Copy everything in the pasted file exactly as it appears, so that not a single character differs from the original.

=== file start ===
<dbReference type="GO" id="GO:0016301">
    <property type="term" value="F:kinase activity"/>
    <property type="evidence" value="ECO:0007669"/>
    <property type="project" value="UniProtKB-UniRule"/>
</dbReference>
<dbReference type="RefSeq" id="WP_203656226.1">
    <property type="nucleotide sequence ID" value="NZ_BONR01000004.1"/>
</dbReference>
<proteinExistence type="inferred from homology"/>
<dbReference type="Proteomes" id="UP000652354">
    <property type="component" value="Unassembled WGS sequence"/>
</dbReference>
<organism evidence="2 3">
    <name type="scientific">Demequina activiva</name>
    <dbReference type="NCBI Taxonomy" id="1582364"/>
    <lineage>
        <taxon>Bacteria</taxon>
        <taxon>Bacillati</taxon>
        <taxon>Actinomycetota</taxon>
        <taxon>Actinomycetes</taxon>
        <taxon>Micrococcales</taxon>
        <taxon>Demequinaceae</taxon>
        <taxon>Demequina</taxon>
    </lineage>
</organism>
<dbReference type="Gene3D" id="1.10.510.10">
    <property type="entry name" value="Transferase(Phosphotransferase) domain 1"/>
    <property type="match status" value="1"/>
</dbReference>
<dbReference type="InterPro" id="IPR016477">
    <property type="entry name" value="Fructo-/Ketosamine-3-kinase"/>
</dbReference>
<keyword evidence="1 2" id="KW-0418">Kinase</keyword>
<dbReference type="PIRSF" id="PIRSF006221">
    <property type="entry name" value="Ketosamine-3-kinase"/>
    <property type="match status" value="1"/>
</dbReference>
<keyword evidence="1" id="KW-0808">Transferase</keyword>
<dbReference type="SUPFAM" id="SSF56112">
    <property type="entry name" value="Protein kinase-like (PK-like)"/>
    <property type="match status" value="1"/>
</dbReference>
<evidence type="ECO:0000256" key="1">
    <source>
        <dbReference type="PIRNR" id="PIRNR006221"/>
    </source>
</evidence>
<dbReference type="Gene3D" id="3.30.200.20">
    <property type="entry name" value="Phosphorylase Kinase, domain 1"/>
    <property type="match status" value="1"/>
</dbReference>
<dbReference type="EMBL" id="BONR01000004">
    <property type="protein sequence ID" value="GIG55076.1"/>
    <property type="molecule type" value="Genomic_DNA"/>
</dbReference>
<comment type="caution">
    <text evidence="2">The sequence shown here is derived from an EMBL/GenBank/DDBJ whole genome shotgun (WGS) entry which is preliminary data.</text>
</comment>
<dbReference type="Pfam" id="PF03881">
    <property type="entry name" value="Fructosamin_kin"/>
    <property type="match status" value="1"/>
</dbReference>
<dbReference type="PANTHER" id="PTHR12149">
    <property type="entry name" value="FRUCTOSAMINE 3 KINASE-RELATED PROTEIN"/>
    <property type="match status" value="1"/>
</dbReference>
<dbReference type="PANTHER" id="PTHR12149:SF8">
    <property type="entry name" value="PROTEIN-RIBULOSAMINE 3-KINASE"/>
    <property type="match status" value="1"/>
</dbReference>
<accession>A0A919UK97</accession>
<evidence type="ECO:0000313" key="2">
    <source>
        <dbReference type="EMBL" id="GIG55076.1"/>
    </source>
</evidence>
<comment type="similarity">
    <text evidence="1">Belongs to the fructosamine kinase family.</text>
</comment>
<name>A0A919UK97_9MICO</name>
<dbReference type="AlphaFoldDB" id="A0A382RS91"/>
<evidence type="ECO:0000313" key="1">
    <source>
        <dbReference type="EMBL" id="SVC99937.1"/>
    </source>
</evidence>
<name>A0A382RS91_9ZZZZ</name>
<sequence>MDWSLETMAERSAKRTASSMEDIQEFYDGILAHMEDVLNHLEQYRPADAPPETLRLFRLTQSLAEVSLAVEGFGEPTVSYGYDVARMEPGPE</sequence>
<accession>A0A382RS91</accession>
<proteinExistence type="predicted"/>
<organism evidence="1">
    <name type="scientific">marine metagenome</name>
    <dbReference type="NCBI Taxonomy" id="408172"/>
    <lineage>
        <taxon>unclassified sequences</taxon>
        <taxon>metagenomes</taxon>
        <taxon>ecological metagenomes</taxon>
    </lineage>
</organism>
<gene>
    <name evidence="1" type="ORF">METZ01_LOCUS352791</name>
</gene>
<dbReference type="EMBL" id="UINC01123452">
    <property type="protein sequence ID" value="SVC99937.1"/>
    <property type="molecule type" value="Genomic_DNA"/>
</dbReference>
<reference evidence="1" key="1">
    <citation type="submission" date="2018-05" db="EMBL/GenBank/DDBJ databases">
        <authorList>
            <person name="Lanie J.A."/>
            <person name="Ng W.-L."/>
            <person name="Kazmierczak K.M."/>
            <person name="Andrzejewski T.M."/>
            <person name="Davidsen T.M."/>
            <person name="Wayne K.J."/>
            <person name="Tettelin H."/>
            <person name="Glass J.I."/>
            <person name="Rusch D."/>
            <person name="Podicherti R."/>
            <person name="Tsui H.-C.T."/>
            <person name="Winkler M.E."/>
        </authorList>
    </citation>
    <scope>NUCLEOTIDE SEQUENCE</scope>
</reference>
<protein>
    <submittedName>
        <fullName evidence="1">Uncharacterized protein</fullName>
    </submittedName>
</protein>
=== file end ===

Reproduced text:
<dbReference type="GO" id="GO:0016301">
    <property type="term" value="F:kinase activity"/>
    <property type="evidence" value="ECO:0007669"/>
    <property type="project" value="UniProtKB-UniRule"/>
</dbReference>
<dbReference type="RefSeq" id="WP_203656226.1">
    <property type="nucleotide sequence ID" value="NZ_BONR01000004.1"/>
</dbReference>
<proteinExistence type="inferred from homology"/>
<dbReference type="Proteomes" id="UP000652354">
    <property type="component" value="Unassembled WGS sequence"/>
</dbReference>
<organism evidence="2 3">
    <name type="scientific">Demequina activiva</name>
    <dbReference type="NCBI Taxonomy" id="1582364"/>
    <lineage>
        <taxon>Bacteria</taxon>
        <taxon>Bacillati</taxon>
        <taxon>Actinomycetota</taxon>
        <taxon>Actinomycetes</taxon>
        <taxon>Micrococcales</taxon>
        <taxon>Demequinaceae</taxon>
        <taxon>Demequina</taxon>
    </lineage>
</organism>
<dbReference type="Gene3D" id="1.10.510.10">
    <property type="entry name" value="Transferase(Phosphotransferase) domain 1"/>
    <property type="match status" value="1"/>
</dbReference>
<dbReference type="InterPro" id="IPR016477">
    <property type="entry name" value="Fructo-/Ketosamine-3-kinase"/>
</dbReference>
<keyword evidence="1 2" id="KW-0418">Kinase</keyword>
<dbReference type="PIRSF" id="PIRSF006221">
    <property type="entry name" value="Ketosamine-3-kinase"/>
    <property type="match status" value="1"/>
</dbReference>
<keyword evidence="1" id="KW-0808">Transferase</keyword>
<dbReference type="SUPFAM" id="SSF56112">
    <property type="entry name" value="Protein kinase-like (PK-like)"/>
    <property type="match status" value="1"/>
</dbReference>
<evidence type="ECO:0000256" key="1">
    <source>
        <dbReference type="PIRNR" id="PIRNR006221"/>
    </source>
</evidence>
<dbReference type="Gene3D" id="3.30.200.20">
    <property type="entry name" value="Phosphorylase Kinase, domain 1"/>
    <property type="match status" value="1"/>
</dbReference>
<dbReference type="EMBL" id="BONR01000004">
    <property type="protein sequence ID" value="GIG55076.1"/>
    <property type="molecule type" value="Genomic_DNA"/>
</dbReference>
<comment type="caution">
    <text evidence="2">The sequence shown here is derived from an EMBL/GenBank/DDBJ whole genome shotgun (WGS) entry which is preliminary data.</text>
</comment>
<dbReference type="Pfam" id="PF03881">
    <property type="entry name" value="Fructosamin_kin"/>
    <property type="match status" value="1"/>
</dbReference>
<dbReference type="PANTHER" id="PTHR12149">
    <property type="entry name" value="FRUCTOSAMINE 3 KINASE-RELATED PROTEIN"/>
    <property type="match status" value="1"/>
</dbReference>
<dbReference type="PANTHER" id="PTHR12149:SF8">
    <property type="entry name" value="PROTEIN-RIBULOSAMINE 3-KINASE"/>
    <property type="match status" value="1"/>
</dbReference>
<accession>A0A919UK97</accession>
<evidence type="ECO:0000313" key="2">
    <source>
        <dbReference type="EMBL" id="GIG55076.1"/>
    </source>
</evidence>
<comment type="similarity">
    <text evidence="1">Belongs to the fructosamine kinase family.</text>
</comment>
<name>A0A919UK97_9MICO</name>
<dbReference type="AlphaFoldDB" id="A0A382RS91"/>
<evidence type="ECO:0000313" key="1">
    <source>
        <dbReference type="EMBL" id="SVC99937.1"/>
    </source>
</evidence>
<name>A0A382RS91_9ZZZZ</name>
<sequence>MDWSLETMAERSAKRTASSMEDIQEFYDGILAHMEDVLNHLEQYRPADAPPETLRLFRLTQSLAEVSLAVEGFGEPTVSYGYDVARMEPGPE</sequence>
<accession>A0A382RS91</accession>
<proteinExistence type="predicted"/>
<organism evidence="1">
    <name type="scientific">marine metagenome</name>
    <dbReference type="NCBI Taxonomy" id="408172"/>
    <lineage>
        <taxon>unclassified sequences</taxon>
        <taxon>metagenomes</taxon>
        <taxon>ecological metagenomes</taxon>
    </lineage>
</organism>
<gene>
    <name evidence="1" type="ORF">METZ01_LOCUS352791</name>
</gene>
<dbReference type="EMBL" id="UINC01123452">
    <property type="protein sequence ID" value="SVC99937.1"/>
    <property type="molecule type" value="Genomic_DNA"/>
</dbReference>
<reference evidence="1" key="1">
    <citation type="submission" date="2018-05" db="EMBL/GenBank/DDBJ databases">
        <authorList>
            <person name="Lanie J.A."/>
            <person name="Ng W.-L."/>
            <person name="Kazmierczak K.M."/>
            <person name="Andrzejewski T.M."/>
            <person name="Davidsen T.M."/>
            <person name="Wayne K.J."/>
            <person name="Tettelin H."/>
            <person name="Glass J.I."/>
            <person name="Rusch D."/>
            <person name="Podicherti R."/>
            <person name="Tsui H.-C.T."/>
            <person name="Winkler M.E."/>
        </authorList>
    </citation>
    <scope>NUCLEOTIDE SEQUENCE</scope>
</reference>
<protein>
    <submittedName>
        <fullName evidence="1">Uncharacterized protein</fullName>
    </submittedName>
</protein>